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Four men linked to heroin ring sentenced to year in jail

Four men who were the street-level faces of a large local heroin-dealing network each were sentenced in state court to a year in jail Monday morning.

They were arrested last August and October when investigators followed a trail that began with one user’s fatal overdose in Amherst in the spring. That victim’s family was able to provide information to Amherst Police that led officers and other drug task force members to a group of young men who were being used to deliver heroin to customers in downtown Buffalo and nearby suburbs.

According to the defendants’ attorneys, their clients were pawns in the region’s opiate epidemic, not kingpins.

“The court made it clear it took a very dim view of heroin dealing in Buffalo,” attorney Thomas J. Eoannou said before his client Yanuel Soto-Medina, 21, was sentenced. Soto-Medina, who pleaded guilty to four counts of criminal sale of a controlled substance, played only a “small part” in the drug network, Eoannou said.

Attorney Andrew C. LoTempio also told State Supreme Court Justice Penny M. Wolfgang that his client, Luis A. Medina, 27, was at the lowest end of the operation.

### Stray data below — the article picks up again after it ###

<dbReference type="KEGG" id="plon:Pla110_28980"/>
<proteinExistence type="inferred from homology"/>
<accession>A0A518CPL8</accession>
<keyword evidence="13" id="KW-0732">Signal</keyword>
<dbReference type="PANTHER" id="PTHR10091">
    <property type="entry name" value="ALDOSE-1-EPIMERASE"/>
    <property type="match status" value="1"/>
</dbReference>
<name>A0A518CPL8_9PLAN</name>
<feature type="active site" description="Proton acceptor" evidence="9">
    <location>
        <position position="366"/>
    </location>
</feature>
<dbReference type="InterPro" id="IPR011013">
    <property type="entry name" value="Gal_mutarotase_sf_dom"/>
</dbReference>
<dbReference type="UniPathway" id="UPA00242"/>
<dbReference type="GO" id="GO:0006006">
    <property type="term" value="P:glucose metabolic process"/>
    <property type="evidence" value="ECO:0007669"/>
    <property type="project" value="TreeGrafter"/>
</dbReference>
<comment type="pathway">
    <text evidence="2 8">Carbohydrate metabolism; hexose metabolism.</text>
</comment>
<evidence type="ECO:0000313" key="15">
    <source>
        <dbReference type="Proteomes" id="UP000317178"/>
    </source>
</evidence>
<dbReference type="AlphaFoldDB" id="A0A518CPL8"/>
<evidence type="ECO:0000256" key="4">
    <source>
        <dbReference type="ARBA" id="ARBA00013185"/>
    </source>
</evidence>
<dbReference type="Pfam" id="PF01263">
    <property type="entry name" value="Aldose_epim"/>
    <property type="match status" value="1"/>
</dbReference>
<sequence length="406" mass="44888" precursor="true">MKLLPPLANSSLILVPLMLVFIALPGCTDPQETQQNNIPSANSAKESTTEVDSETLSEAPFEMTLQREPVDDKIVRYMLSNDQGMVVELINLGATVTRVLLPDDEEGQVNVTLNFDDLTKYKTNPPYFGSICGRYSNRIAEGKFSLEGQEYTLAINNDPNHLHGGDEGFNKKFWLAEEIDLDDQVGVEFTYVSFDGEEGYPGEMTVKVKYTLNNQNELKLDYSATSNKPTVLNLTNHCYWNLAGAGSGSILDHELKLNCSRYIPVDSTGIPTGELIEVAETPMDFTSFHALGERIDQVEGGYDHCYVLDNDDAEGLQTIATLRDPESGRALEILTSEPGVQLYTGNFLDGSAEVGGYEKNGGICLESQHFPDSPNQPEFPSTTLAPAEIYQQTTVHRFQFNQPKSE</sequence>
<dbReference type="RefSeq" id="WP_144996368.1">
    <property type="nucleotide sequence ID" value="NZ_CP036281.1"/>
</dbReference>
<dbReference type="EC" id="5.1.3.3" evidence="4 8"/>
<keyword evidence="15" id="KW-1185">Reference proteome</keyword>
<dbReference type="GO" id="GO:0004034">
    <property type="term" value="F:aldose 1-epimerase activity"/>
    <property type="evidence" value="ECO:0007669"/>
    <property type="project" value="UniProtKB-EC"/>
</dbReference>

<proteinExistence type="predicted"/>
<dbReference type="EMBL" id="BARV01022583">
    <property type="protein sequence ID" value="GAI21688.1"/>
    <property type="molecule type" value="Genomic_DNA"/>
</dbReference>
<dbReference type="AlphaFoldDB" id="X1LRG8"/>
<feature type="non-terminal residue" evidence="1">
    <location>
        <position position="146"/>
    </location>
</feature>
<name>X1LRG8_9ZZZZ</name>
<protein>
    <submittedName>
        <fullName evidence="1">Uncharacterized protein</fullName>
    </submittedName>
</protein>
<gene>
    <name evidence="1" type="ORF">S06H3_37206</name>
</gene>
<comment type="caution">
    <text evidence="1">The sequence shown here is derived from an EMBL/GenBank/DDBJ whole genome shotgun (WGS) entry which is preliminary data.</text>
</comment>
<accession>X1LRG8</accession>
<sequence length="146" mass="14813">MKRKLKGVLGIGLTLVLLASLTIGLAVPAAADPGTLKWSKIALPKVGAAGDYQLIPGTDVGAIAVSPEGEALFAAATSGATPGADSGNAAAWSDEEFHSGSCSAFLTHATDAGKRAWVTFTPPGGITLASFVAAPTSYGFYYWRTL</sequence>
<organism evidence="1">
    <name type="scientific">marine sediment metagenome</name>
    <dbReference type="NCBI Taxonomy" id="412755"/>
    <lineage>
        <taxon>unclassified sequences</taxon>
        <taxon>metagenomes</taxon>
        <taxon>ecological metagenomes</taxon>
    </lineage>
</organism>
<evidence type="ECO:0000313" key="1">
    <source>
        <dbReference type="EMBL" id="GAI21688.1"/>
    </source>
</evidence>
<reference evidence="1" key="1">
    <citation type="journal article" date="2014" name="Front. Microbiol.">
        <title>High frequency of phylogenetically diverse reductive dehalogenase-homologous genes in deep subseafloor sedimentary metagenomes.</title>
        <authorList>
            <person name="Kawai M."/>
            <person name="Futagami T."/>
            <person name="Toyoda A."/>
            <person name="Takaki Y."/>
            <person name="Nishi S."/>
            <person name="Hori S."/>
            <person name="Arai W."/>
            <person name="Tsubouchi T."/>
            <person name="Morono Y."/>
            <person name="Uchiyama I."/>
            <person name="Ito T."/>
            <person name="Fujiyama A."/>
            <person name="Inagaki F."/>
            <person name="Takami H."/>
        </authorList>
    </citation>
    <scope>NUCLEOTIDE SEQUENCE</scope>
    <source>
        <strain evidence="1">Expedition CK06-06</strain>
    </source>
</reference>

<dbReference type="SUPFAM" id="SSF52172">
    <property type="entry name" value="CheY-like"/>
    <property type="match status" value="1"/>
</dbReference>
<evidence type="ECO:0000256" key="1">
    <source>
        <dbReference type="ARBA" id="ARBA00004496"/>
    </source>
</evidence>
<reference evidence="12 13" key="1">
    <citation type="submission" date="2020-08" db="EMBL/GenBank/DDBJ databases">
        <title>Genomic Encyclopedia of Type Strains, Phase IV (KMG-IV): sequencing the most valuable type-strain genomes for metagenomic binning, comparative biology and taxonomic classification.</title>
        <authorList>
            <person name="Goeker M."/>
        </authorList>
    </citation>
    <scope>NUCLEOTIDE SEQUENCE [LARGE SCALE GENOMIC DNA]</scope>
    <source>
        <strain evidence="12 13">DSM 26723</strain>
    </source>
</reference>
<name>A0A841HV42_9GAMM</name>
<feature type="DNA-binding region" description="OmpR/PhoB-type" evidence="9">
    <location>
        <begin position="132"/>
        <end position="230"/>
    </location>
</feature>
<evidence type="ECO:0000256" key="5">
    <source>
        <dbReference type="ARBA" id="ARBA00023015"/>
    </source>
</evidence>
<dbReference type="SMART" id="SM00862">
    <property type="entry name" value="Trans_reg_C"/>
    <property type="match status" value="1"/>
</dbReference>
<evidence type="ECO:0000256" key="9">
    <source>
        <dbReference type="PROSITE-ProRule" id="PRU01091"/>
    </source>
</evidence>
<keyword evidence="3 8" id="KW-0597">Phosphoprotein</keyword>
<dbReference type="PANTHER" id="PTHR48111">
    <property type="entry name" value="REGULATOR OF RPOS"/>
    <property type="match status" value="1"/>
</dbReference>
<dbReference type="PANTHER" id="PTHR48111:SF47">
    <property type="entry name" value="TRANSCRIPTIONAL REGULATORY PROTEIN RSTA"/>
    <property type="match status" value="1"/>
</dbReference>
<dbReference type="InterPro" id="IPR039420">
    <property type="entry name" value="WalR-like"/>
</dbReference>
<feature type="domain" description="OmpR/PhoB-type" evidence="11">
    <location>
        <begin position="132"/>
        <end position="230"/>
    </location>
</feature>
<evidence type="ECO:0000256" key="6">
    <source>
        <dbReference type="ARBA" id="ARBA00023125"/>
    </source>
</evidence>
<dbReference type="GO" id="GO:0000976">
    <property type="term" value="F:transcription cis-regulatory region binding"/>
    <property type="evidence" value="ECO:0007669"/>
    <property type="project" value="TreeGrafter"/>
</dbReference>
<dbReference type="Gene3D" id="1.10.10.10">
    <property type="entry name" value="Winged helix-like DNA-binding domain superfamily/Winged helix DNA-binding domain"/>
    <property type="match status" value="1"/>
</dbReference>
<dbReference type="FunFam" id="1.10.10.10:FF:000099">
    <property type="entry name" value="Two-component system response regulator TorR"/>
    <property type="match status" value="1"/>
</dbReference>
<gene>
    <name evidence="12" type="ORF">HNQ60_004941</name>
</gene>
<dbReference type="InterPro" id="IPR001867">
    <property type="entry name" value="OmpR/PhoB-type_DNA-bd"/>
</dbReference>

“None of these young men are the mastermind behind this,” LoTempio said.

Medina was sentenced to 11 one-year terms, to run concurrently, for pleading guilty to delivering individual packages of heroin to an undercover operative 11 times.

The judge granted youthful-offender status to two defendants, both now 18. They also received one-year sentences for pleading guilty to three counts each of criminal sale of a controlled substances.

Attorney Michael J. Stachowski said his client had been recruited to the operation only three months before his arrest, and Robert J. Cutting, who defended the other 18-year-old, added, “We realize the court is not at all pleased with this entire scenario, but he is not a major player by any stretch of the imagination.”

Wolfgang also accepted guilty pleas from two men in two unrelated drug cases.

Michael Codelia, 18, of East Amherst, pleaded guilty to selling Xanax, an anxiety drug, to undercover operatives at his home and on Niagara Falls Boulevard. The judge pointed out that Codelia already had been granted youthful-offender status in a previous case and would not get it this time.

She did, however, allow bail to continue until sentencing as long as Codelia stays out of trouble and warned him, “The Amherst police are not happy with you, they are aware of you and they are watching you.”

Marlon Swaggard, 27, of Buffalo, pleaded guilty to possession of more than 4 ounces of cocaine at a Jewett Avenue house when he was arrested in June and, as part of his plea, agreed to forfeit $100,000 also found in the house.